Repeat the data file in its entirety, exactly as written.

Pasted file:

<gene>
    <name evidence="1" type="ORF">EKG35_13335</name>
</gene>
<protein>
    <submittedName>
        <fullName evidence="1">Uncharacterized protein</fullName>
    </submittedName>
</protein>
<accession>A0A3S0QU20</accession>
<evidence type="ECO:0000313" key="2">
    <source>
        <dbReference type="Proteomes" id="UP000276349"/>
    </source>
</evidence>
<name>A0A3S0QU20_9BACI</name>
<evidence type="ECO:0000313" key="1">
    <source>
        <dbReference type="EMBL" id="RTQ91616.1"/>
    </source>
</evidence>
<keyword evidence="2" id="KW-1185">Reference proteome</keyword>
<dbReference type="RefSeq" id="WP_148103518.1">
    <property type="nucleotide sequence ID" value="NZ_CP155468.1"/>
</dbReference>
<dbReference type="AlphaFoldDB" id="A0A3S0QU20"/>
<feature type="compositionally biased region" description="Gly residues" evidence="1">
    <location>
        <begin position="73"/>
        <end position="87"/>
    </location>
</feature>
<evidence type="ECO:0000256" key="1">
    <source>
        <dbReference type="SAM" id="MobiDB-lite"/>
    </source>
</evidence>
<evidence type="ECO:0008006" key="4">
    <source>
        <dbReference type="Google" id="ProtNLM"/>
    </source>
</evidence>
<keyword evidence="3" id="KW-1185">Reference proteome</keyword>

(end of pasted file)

<gene>
    <name evidence="1" type="ORF">EKG35_13335</name>
</gene>
<protein>
    <submittedName>
        <fullName evidence="1">Uncharacterized protein</fullName>
    </submittedName>
</protein>
<accession>A0A3S0QU20</accession>
<evidence type="ECO:0000313" key="2">
    <source>
        <dbReference type="Proteomes" id="UP000276349"/>
    </source>
</evidence>
<name>A0A3S0QU20_9BACI</name>
<evidence type="ECO:0000313" key="1">
    <source>
        <dbReference type="EMBL" id="RTQ91616.1"/>
    </source>
</evidence>
<keyword evidence="2" id="KW-1185">Reference proteome</keyword>
<dbReference type="RefSeq" id="WP_148103518.1">
    <property type="nucleotide sequence ID" value="NZ_CP155468.1"/>
</dbReference>
<dbReference type="AlphaFoldDB" id="A0A3S0QU20"/>
<feature type="compositionally biased region" description="Gly residues" evidence="1">
    <location>
        <begin position="73"/>
        <end position="87"/>
    </location>
</feature>
<evidence type="ECO:0000256" key="1">
    <source>
        <dbReference type="SAM" id="MobiDB-lite"/>
    </source>
</evidence>
<evidence type="ECO:0008006" key="4">
    <source>
        <dbReference type="Google" id="ProtNLM"/>
    </source>
</evidence>
<keyword evidence="3" id="KW-1185">Reference proteome</keyword>